President Higgins in Belgium to mark start of first World War

Representatives of some 70 countries will take part in commemorations

Part of an exhibition in Liège entitled “I was 20 in 14” shows a trench during the first World War. Photograph: Yves Herman.

Part of an exhibition in Liège entitled “I was 20 in 14” shows a trench during the first World War. Photograph: Yves Herman.

Mon, Aug 4, 2014, 07:15

President Michael D Higgins and his wife Sabina will take part in an international commemorative ceremony in Liège in Belgium today to mark the beginning of the first World War.

This evening the President and Mrs Higgins will attend a service hosted by the UK at Mons, where the first British army casualties of the war – including a number of Irish soldiers – are buried.

The ceremony at Liège this morning will be attended the by presidents of France and Germany, and members of the British and Belgian royal families.

President Higgins will join other heads of state and dignitaries at the event which is being hosted by the Belgian government in the city where the first sustained action of the war took place in August 1914.

More than 70 countries have been invited to participate at Liege, and 16 of them, including Ireland, will be represented by their heads of state.

The President and Mrs Higgins will be welcomed to the ceremonies by the king and queen of the Belgians.

There will be three elements to the Liège event, at the Abbaye Saint-Laurent, the Allied monument in the town and the Prince-Bishops’ Palace.

Opportunity

The event is designed as an opportunity for all countries involved in the war, and the states which subsequently emerged from the countries and empires in existence at its outbreak, to come together to commemorate the beginning of the conflict.

Liège was the first Belgian city to be attacked, and it put up a significant resistance to the invading German army. Thousands of people died in the siege, and hundreds of civilians were subsequently executed in atrocities committed by the Imperial German Army at Liège and other Belgian towns. Because of its heroic defence, it was awarded the Légion d’Honneur by France.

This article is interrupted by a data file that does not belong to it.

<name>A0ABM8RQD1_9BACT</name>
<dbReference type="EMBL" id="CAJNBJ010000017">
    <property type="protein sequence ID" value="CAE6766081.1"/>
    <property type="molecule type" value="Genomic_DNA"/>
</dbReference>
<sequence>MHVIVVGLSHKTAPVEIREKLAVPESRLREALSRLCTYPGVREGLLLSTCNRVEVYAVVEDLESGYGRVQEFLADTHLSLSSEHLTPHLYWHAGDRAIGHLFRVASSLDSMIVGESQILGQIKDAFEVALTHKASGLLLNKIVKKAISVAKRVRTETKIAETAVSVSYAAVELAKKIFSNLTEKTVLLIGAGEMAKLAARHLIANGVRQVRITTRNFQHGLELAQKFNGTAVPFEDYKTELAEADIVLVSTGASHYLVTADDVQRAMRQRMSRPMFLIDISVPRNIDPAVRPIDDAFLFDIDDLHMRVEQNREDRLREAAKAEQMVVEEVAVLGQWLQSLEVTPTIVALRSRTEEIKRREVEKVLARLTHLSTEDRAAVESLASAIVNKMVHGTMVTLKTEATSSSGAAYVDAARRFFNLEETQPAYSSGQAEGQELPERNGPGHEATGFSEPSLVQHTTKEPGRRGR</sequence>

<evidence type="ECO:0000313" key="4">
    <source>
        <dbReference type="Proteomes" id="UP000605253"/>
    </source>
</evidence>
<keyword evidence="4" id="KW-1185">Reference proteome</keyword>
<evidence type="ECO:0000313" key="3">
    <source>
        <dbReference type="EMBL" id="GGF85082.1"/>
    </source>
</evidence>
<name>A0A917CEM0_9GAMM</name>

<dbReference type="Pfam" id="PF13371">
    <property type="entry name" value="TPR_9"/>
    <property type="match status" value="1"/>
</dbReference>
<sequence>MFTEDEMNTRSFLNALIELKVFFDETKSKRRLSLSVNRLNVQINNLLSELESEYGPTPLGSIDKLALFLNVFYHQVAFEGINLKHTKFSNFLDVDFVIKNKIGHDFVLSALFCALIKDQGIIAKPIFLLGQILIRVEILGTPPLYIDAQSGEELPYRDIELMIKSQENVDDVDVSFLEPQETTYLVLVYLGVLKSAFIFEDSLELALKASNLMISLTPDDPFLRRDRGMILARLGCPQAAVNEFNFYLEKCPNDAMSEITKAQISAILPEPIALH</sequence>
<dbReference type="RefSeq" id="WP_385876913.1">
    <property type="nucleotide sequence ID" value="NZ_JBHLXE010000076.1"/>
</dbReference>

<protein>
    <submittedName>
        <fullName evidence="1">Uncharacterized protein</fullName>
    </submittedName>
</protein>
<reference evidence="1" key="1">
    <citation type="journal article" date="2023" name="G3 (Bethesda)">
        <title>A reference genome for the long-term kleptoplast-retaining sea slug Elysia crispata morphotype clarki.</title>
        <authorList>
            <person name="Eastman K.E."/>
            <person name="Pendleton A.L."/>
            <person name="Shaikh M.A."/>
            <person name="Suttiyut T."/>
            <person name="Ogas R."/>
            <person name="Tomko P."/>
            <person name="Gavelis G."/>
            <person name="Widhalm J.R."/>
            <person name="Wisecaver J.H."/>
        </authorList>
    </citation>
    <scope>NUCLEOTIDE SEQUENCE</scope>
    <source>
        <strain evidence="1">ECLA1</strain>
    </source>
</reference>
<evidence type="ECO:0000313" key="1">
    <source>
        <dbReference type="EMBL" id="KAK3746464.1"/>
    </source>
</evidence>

Today’s ceremony will begin at the Abbaye Saint-Laurent which is now used by the Belgian army. There, the king and queen of the Belgians will welcome the heads of state.

They will then all travel to the Cointe Inter-allied Memorial, which is the key focus of the event at Liège. The ceremony will include speeches from the governor of Liège province, the Belgian prime minister, the president of Germany, the Duke of Cambridge and the president of France.

Heads of state will depart first for the final event, the lunch at the Palace of the Prince-Evêque, located 10 minutes’ drive away.

Later that evening, the President and Mrs Higgins will attend the first World War commemorative service, hosted by the UK at St Symphorien military cemetery in Mons.

Cemetery

Just over 500 soldiers from Britain, Ireland, Canada, Belgium and Germany are buried in the cemetery at St Symphorien, and 500 guests have been invited to attend the ceremony at dusk today – including President Higgins, members of the British and Belgian royal families, German president Joachim Gauck, British prime minister David Cameron and Belgian prime minister Elio Di Rupo.

In the aftermath of the Battle of Mons, most of the British and German dead were buried in civilian cemeteries in the city and surrounding villages.

More than a year later, in November 1915, the German army began exhuming both German and British soldiers who had been killed at Mons and reinterring them in a plot of land at St Symphorien.